Training a Typhoon pilot

In the first of a two-part feature, Jamie Hunter visits No 29 Squadron at RAF Coningsby to learn how the Royal Air Force trains new Eurofighter Typhoon pilots

Although in the past the Typhoon OCU has mainly operated two-seat Typhoon ‘T-birds’, it now favours the single-seat ‘fighter’ FGR4. All photos Jamie Hunter
The prize – the cockpit of the Typhoon. The layout of the Hawk T2 cockpit is almost identical to the Typhoon, designed to smooth the transition between the two.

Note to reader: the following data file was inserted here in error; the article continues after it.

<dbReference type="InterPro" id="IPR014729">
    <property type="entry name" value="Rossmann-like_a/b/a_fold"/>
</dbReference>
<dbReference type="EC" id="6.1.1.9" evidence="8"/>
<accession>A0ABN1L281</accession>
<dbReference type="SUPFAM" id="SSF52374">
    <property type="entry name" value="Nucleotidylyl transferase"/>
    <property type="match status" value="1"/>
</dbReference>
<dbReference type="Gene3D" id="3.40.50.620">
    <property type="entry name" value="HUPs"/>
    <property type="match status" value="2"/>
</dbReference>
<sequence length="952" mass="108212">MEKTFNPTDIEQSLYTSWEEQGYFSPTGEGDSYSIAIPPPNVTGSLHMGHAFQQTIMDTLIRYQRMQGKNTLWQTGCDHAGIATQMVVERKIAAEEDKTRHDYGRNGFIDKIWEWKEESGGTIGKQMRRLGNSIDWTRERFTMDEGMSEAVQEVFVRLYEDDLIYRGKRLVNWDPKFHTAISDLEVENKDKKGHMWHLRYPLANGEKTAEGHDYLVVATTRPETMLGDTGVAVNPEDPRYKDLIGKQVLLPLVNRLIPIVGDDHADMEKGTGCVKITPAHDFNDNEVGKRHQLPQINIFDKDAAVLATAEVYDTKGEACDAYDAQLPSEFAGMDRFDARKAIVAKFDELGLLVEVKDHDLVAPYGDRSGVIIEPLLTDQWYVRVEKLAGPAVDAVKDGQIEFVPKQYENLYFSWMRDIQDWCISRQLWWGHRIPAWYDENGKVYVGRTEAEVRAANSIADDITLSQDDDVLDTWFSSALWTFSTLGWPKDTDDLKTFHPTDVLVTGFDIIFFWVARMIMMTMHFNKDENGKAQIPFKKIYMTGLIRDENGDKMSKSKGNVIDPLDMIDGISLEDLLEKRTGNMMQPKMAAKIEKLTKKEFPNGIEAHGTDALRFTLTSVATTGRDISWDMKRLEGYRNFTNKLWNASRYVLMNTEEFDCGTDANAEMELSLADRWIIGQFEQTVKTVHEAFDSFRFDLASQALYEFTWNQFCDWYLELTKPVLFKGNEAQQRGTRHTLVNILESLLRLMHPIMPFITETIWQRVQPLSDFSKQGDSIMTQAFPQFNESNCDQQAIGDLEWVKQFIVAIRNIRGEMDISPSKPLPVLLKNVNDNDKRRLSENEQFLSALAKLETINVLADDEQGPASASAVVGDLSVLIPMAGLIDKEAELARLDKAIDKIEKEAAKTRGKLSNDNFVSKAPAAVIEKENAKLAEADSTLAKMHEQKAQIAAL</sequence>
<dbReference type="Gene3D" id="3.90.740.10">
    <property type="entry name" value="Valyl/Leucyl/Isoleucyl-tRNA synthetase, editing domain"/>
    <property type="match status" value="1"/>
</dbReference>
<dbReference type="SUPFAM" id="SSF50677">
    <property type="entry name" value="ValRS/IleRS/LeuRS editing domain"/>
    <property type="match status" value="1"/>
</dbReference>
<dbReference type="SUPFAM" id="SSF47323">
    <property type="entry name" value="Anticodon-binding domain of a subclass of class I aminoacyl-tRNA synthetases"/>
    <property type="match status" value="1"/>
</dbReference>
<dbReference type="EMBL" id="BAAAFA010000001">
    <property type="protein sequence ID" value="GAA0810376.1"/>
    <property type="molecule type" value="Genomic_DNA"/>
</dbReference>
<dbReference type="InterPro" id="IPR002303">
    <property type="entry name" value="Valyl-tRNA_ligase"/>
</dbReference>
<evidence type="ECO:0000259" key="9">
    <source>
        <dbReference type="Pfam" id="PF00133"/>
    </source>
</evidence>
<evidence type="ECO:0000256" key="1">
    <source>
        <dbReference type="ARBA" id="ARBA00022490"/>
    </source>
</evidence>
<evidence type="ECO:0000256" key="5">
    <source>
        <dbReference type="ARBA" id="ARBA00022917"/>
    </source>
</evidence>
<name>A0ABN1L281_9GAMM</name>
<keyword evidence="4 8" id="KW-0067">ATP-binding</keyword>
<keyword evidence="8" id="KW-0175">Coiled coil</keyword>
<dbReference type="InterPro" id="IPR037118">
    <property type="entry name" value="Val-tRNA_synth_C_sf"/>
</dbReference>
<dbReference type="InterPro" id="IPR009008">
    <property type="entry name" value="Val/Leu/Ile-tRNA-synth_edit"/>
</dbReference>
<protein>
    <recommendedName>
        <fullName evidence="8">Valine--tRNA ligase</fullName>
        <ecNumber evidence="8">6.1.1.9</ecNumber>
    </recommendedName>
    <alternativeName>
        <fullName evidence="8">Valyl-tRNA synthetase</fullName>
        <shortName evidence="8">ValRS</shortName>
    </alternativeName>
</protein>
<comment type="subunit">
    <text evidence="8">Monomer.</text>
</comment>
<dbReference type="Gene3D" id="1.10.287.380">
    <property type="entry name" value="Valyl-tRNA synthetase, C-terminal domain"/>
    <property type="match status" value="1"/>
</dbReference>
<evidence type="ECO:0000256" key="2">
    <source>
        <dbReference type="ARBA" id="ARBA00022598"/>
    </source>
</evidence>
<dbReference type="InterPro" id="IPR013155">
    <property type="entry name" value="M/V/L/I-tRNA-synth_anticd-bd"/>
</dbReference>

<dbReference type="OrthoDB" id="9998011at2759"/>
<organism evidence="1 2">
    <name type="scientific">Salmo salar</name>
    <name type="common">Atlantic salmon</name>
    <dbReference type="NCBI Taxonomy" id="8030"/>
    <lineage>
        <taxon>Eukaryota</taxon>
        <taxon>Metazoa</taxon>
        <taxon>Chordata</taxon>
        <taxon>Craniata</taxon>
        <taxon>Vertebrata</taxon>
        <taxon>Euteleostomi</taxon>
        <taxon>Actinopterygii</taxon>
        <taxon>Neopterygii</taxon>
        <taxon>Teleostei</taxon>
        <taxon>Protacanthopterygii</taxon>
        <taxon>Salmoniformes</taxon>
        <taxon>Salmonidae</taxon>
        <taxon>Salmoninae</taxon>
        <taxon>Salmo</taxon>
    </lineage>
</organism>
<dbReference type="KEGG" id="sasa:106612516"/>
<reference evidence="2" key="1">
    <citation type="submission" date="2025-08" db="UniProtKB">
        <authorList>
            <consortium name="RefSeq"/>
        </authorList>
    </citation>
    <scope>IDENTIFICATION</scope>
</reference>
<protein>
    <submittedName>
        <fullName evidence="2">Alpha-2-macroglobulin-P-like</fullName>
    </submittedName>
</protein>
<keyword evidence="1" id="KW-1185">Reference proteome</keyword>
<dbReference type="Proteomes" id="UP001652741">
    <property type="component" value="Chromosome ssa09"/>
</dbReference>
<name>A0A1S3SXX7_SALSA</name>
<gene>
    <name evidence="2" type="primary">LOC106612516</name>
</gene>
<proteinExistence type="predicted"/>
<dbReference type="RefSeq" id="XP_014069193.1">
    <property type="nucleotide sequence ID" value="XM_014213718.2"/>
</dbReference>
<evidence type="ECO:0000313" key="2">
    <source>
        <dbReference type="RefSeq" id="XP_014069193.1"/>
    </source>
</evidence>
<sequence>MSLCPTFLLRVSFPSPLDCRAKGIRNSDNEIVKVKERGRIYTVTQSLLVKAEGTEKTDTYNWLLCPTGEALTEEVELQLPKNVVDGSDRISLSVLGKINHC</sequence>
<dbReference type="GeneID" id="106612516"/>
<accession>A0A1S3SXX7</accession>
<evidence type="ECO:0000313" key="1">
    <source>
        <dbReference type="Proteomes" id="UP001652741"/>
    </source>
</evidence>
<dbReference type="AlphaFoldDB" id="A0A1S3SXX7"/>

It’s a crisp December morning with surprisingly few clouds in the sky above the flat Lincolnshire countryside. Flt Lt Phil emerges into the chilly air from the operations control building at No 29 Squadron and briskly walks down the narrow path and out onto the vast concrete pan to his allocated Typhoon FGR4 on ‘the line’. Greeted by a suitably togged-up engineer braving the elements, this is a significant day for both. For the engineer, it’s a final checkout on the busy flight line, part of his training towards a frontline posting. For Phil, it’s his first solo flight in the Typhoon. With just an hour of live flying time in the RAF’s premier multi-role fighter under his belt, it’s time to bring together seven years of training.

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